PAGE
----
Minke Whale Hunt
The Superior Strategy of the Killer Whale Pod
Humpback whales drive the krill to the surface then strain it from the water with their baleen sieves in their mouths. Humpbacks often feed in teams, so the overspill from one huge mouth can be collected by another just behind.
The abundance of krill attracts other visitors to the peninsula in the summer; Antarctic minke whales, their pointed heads and short dorsal fins
give them speed and endurance. And, they need both.
There are other whales here too; killers. This is an extended family of mothers and their young and a male with a huge dorsal fin almost 2 m high. A lone Minke whale, is just what this group of killer whales is looking for.
Antarctic Minke Whalr
Working as a team, as they have done for decades, they span out across the strait in search of their quarry.
The Minke races away pursued by
outriders on each flank. Terrified, the Minke heads for the shore. It's so desperate to escape it almost beaches itself. It makes a desperate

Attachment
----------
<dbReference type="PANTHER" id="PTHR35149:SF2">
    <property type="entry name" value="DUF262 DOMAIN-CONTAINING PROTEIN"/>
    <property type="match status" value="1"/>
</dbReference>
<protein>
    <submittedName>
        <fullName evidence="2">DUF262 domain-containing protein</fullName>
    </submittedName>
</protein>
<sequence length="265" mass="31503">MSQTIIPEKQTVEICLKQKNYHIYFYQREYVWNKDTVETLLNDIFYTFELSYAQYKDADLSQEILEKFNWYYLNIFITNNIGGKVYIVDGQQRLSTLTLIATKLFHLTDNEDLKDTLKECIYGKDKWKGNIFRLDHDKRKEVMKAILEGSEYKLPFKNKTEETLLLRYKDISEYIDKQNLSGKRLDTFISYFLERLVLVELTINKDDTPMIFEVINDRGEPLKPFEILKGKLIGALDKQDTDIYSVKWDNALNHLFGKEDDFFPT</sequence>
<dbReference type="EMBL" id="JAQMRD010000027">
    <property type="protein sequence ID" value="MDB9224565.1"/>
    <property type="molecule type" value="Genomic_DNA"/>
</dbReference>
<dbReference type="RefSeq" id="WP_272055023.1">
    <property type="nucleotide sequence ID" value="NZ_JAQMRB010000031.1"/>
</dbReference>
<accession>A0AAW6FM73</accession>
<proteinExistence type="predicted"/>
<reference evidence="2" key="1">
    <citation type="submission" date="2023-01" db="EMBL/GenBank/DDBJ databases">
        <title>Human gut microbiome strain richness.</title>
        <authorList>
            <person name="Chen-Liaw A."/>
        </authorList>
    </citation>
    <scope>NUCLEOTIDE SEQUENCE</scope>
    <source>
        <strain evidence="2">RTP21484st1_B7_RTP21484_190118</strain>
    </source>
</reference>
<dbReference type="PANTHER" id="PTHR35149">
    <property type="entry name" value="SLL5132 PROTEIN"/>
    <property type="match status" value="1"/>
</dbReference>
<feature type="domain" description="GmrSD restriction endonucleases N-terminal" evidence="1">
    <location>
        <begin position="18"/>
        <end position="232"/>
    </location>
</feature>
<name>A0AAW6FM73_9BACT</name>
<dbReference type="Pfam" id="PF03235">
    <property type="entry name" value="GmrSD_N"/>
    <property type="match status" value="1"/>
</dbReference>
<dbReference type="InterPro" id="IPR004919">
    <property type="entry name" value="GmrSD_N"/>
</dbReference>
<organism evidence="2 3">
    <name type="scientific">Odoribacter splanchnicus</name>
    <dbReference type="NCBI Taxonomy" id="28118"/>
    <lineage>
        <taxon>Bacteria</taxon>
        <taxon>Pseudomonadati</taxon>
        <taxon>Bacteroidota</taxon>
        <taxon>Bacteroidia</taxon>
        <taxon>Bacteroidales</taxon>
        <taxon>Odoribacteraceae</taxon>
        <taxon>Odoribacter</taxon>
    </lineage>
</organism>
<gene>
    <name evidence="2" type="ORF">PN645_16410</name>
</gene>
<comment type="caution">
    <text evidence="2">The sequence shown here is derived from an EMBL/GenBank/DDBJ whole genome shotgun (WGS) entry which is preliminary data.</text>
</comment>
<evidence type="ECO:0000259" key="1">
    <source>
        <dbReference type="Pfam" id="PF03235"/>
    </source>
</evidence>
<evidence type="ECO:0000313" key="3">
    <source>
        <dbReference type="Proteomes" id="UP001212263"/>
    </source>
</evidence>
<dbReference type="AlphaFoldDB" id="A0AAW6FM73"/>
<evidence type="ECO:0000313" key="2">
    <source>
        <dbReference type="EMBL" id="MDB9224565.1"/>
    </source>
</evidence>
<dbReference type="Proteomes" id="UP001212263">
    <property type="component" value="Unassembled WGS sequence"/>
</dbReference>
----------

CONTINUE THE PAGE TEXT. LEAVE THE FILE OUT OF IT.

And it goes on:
break for freedom.
Killer Whales in Pursuit
Two hours and 20 miles later, the Minke is still alive and swimming strongly, it's only real defence is it's endurance. But, the killers work as a
team fresh ones replacing the outriders in relays and as the Minke tires, the battering and the biting begins. Seabirds are attracted by the smell of
fresh blood that is rising from the water.
The killers try to flip the minke over, if they can manage to keep it's blowhole underwater, it will drown. One forces the Minke's whole body down below the surface and then, the final strike the team drag the Minke under for the last time and the hunters can finally feed.